Wearables, which are currently dominating the fitness and lifestyle industry also have another huge fan: Employers. Companies are increasingly using the 24x7 monitoring capabilities of wearables to ensure workers are compliant and at their productive best, even going so far as to implant chips in their workforce. These devices are becoming a source of worry for thousands of workers who are concerned that the constant monitoring amounts to a blatant breach of their privacy rights.
At Epicentre, a company based in Sweden, close to 20 per cent of staff have been implanted with a tiny chip that lets them access offices in the company premises without having to use electronic entry cards or key fobs. The chip, a near-field communication (NFC) device, allows other functions that include setting of the alarm, accessing the company gym and garnering loyalty points in nearby retail stores.
According to Hannes Sjoblad, Chief Disruption Officer at Epicenter, ever since launching the system, "security companies, office operators, real estate companies and even military organizations want to see how this technology works."
Wearable devices are now part of a growing trend of employee surveillance systems. Companies are increasingly opting for wearable devices such as wristbands, smart glasses, badges and smart watches to monitor employee activity both in and out of the work place.
According to Chris Bauer, innovations director at Goldsmiths University in London, "It started with big data discussions around gathering business insights and not having the human accounted for in that data puzzle. Wearable technology can help make the workforce visible in that."
According to Gartner, in 2013, 2,000 companies offered their staff fitness trackers to wear while at work. In 2014, the number grew to 10,000. Analysts have predicted that by 2016, almost all companies with more than 500 workers will require their staff to wear fitness trackers.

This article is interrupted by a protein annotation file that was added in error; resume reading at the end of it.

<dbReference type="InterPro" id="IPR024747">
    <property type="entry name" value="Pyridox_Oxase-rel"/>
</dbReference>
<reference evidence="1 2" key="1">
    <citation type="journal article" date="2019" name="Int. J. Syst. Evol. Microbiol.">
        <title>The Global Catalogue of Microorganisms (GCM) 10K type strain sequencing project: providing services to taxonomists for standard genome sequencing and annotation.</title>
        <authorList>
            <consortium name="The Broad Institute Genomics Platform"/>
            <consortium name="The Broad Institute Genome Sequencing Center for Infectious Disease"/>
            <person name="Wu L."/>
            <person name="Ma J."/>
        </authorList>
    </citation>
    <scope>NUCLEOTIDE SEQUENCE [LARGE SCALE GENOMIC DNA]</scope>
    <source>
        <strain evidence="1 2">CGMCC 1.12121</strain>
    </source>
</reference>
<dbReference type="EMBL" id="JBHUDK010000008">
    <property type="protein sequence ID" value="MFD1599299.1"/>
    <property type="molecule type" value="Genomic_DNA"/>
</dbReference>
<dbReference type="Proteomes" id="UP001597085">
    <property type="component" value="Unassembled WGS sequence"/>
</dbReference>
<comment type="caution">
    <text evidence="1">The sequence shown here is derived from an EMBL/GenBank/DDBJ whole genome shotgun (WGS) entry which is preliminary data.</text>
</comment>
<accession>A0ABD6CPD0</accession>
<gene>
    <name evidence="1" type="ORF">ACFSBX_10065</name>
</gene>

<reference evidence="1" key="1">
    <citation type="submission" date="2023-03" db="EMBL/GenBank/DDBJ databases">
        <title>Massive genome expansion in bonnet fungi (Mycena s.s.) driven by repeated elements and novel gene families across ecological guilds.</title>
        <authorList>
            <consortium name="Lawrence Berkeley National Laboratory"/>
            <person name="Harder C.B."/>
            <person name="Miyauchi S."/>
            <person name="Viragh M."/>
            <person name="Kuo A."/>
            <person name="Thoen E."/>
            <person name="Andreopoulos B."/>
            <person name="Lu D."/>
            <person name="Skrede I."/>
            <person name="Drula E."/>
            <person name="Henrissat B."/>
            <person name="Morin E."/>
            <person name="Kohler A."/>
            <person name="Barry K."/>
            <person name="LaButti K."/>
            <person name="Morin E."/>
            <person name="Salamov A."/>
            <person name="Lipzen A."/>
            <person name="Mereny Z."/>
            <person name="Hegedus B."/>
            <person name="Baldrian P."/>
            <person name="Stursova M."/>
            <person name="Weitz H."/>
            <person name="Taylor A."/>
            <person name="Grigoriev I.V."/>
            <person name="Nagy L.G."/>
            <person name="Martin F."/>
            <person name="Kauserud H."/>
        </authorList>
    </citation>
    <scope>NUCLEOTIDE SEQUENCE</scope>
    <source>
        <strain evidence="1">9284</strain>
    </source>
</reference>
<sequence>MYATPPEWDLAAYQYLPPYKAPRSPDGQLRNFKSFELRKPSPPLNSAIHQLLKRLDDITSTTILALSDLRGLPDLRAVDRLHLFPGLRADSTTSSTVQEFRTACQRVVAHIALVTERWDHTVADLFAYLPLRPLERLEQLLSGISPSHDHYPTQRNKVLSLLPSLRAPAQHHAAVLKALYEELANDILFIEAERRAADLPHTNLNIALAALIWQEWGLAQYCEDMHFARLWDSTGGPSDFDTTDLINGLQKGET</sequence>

The revolution has already begun, to the detriment of employees and their right to privacy.
In 2015, BP distributed over 24,500 fitness trackers to their staff in North America. The program was meant to track employee fitness and use them to negotiate lower health insurance rates. They also store data on employee fitness.
In risky industries such as mining and oil, wearables are being distributed to workers as safety features. Mining companies are increasingly turning to devices such as the “SmartCap” which have sensors to detect alertness and movement.
Retailer Tesco hands its workers in Ireland wearable armbands to track goods being transported and inevitably track employee movement all day.
Amazon warehouses staff wear GPS tags and use hand scanners that signal efficient routes to take in collecting items.
These technological devices operate from data, data drawn from employees. Through collecting information on employee movements, alertness and fitness, they are able to send feedback to company management on sensitive information such as how often employees rest, their concentration span, who they talk to, whether they are ill, how often they visit restrooms, whether they are menstruating or even pregnant. Simply put, privacy in the workplace has been thrown out the window.
Employees across North America have expressed legitimate concern that the information collected would be used to build profiles on them, without their knowledge. The data could also could be breached as has been the trend recently with technology system hacks, letting sensitive information openly accessible to the world. These systems definitely do not serve the employee’s best interests and should be regulated if not outrightly prohibited.